“Silver Hawk jewelry is a captivating artistic expression that serves as a point of reflection on the use and vital function of feathers by Native Americans.”  Smith says, “Since discovering Silver Hawk nearly 15 years ago, this jewelry has served our customers as a touchstone to their cultural experience while visiting.”

See these tiny treasures today at the Oldest House Indian Shop, located at 215 East De Vargas Street in Santa Fe.

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Wounaan Baskets Bring The Rainforest To Contemporary Art

From the remote reaches of the Darien Gap, a roadless jungle of tropical rainforest on the border of Panama and Columbia, the indigenous Wounaan basket weavers produce museum-quality works of contemporary art sought by collectors for their beauty, craftsmanship and tradition.

“There are no cultures anywhere in the world, past or present, who have made baskets as fine as these artists make,” says Clive Kincaid of Designer Imports, Inc.  Kincaid has traveled to Panama multiple times a a year since 1998 and has bought more than 20,000 baskets to import for sale in the U.S.  He still marvels at the artistry of the work, where one square inch of basketry may contain 1,000 to 1,600 stitches.

The Wounaan master weavers, most of whom are women, have spent the past few decades expanding the scope and artistry of their traditional utilitarian baskets.  Sewing by hand palm fibers dyed with what the jungle has to offer, they have incorporated geometric designs found in their culture’s body-painting tradition and created complicated pictoral designs.

“They’ve done what no other cultural group has done in the world,” Kincaid says.  “Most weavers around the globe are limited to three or four colors, a bleached white, black, brownish orange and yellow,” Kincaid says.  “In the case of the Wounaan, they live in an extremely productive rainforest and they have gone out and tried to find colors they can fix.  They fix the colors by cooking roots, fruits, flowers and leaves with fire ash.  With that they have created an incredible palette of colors to put into their baskets.”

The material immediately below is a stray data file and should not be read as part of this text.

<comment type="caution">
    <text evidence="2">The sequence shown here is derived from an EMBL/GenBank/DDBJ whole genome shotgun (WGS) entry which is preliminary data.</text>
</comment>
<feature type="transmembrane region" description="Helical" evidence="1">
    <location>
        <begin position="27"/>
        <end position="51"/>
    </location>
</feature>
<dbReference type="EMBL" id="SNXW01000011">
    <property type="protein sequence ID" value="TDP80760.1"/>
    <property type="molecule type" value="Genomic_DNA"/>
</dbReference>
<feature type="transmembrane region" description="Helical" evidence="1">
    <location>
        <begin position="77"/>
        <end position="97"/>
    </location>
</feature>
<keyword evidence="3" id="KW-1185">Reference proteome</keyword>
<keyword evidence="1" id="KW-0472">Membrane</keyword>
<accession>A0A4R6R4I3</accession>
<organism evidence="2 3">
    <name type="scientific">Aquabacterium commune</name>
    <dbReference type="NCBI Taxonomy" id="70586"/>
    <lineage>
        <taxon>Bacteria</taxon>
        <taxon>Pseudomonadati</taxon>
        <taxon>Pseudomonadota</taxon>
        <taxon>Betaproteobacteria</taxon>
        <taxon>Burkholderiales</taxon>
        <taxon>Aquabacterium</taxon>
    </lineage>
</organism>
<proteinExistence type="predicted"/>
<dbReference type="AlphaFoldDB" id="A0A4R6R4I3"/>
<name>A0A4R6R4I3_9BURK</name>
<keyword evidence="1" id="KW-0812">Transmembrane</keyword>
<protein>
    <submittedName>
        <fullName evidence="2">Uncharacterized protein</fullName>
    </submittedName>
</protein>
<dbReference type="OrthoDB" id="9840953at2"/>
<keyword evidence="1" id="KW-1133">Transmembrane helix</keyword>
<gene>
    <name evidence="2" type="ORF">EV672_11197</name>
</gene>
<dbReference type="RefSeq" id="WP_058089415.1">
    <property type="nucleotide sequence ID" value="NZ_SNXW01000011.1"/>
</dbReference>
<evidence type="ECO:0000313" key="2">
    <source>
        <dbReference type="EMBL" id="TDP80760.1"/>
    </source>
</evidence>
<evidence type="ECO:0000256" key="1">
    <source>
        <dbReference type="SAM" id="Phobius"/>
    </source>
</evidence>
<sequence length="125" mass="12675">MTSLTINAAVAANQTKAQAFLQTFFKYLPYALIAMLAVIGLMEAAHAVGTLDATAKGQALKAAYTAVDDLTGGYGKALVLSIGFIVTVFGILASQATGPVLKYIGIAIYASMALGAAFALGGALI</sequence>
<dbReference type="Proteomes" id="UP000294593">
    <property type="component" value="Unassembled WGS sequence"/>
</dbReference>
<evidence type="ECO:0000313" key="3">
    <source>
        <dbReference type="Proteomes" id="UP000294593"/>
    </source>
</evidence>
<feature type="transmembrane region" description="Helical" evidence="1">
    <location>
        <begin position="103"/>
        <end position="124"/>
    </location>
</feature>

Kincaid says the finely stitched and colorful baskets are further set apart by the intricate and complicated design work.  “Since they branched out over 200 years ago from geometric designs, they are now able with an incredible amount of ability and expertise to create birds, animals, flowers and trees,” he says.  “Some of the big baskets will have a diorama of the jungle on a single basket.”

Living a beautiful but simple life in the remote jungle, a weaver may work from two months to two years on a single basket.  Baskets range in size from three inches in diameter to up to 20 inches.

“The basket design grows from the bottom out so the weaver has to have the entirety of design in her mind when she starts,” Kincaid says.  “It takes a lot of imagination.  A weaver must be very clever, very astute and quite determined in order to make it work.  It really is an amazing phenomenon.”

The baskets of the Wounaan are waiting for you to discover and examine at the Oldest House Indian Shop at 215 East De Vargas Street, Santa Fe.  Stop by today.